Provided the database you are using is sufficient for your needs you will not need to change. We want members and users to adopt systems according to their own individual benefit. Principally, EiB will invest in developing specific bioinformatics tools and functionalities that are most in-demand by members. In addition, EiB supports the development of an interface (a breeding application programming interface, BrAPI) that allows bioinformatics tools to be made intercompatible. By becoming BrAPI-compatible, systems that are not directly supported by EiB can be of enhanced utility.

What resources can EiB provide to achieve changes in any of the areas of focus?

EiB will provide access to targeted training, workshops, consultation and mentoring for members. Through EiB, members will benefit from greater access to better software that is developed, funded or co-funded by CGIAR-affiliated projects (e.g., BMS, B4R, GOBII, Cassava Base, etc.). EiB will provide pilot access to prioritized tools and services, in particular to lower-cost genotyping and mechanization/automation options. EiB aims to provide access to lower-cost consumables (e.g., chemicals, marker plates, etc.), services (e.g., genotyping, phenotyping, near infrared reflectance spectroscopy, chemical composition analysis, etc.), machinery and equipment by brokering deals and utilizing economies of scale across member breeding programs. The costs of routine breeding activities, as well as new breeding activities, will continue to be covered by member programs and not by EiB. EiB will support proposal development to overcome joint bottlenecks. Collaboration with EiB will help to make the targets, progress, benefits, and bottlenecks of breeding programs targeting the developing world more transparent, and drive new funding to address joint bottlenecks (e.g., automation and mechanization). The information, shared knowledge and knowhow of the EiB community is a resource available to all members, while some of these resources will be available to contributors and other users.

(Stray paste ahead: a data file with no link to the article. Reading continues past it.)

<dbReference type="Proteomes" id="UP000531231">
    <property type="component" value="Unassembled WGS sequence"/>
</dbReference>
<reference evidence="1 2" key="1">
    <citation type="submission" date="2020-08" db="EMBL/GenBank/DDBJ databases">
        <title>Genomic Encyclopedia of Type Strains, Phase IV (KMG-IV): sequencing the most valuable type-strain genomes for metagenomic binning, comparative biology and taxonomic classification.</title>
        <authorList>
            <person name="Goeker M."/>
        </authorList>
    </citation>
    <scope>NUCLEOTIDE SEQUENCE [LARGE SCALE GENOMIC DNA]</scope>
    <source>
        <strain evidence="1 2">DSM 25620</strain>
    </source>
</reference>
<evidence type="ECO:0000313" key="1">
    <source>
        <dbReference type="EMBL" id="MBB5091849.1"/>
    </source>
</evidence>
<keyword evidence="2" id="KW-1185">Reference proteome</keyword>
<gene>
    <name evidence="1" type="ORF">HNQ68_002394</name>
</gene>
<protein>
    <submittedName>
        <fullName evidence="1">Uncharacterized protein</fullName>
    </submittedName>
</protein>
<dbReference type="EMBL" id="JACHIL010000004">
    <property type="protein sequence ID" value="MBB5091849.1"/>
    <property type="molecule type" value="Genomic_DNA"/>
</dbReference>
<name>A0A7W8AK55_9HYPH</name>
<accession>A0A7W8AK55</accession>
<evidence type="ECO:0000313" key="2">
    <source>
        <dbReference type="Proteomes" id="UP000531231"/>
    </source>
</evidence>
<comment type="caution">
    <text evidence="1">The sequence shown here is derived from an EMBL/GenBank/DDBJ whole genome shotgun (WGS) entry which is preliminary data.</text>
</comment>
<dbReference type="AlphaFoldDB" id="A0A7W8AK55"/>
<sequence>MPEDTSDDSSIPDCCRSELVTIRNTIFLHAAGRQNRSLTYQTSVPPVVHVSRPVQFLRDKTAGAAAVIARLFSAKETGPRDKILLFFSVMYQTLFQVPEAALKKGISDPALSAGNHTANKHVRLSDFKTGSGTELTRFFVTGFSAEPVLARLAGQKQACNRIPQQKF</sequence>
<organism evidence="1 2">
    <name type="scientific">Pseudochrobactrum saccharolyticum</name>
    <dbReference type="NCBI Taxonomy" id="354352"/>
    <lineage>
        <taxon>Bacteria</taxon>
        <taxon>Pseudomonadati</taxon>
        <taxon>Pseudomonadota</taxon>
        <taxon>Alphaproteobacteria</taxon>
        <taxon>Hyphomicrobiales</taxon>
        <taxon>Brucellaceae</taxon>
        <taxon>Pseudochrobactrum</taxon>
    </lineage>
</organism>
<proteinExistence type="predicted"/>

I am interested in being involved with EiB and being a member but, despite being eligible for sponsorship, I’m concerned my program doesn´t have the resources required. What resources might I be expected to contribute?

Sponsored members can expect their contribution to be limited to the time that it takes to:
1.Communicate their current (and future) status in each of the seven core areas of focus and personal ambitions for change (also see Q2).
2.Learn and implement new ways of operating as part of achieving best breeding practices. By lowering the transaction costs to learn and implement new practices, this will be time well spent.
3.Contribute organically to the community of practice, in which members collectively assist one another to achieve an improved way of operating. It is envisioned that these will be synergistic interactions in which each member, in general, receives more from the interaction, and by being a part of the process, than they are having to contribute.

I would love to take on some of the ambitions being addressed by EiB (such as genomic selection as part of better targeted genotypic data for example), but I cannot see how I could take something like this on with current resources?

The EiB is committed to assisting members achieve the highest possible rate of genetic gain for the time and resource investment. If a particular technology or methodology is not able to achieve this then it is not recommended. However, if a particular technology or methodology is able to achieve this, then, as with any evolutionary change to the breeding process, working with EiB will reveal how resources may be reallocated to afford the technology or methodology in question to achieve a higher rate of genetic gain.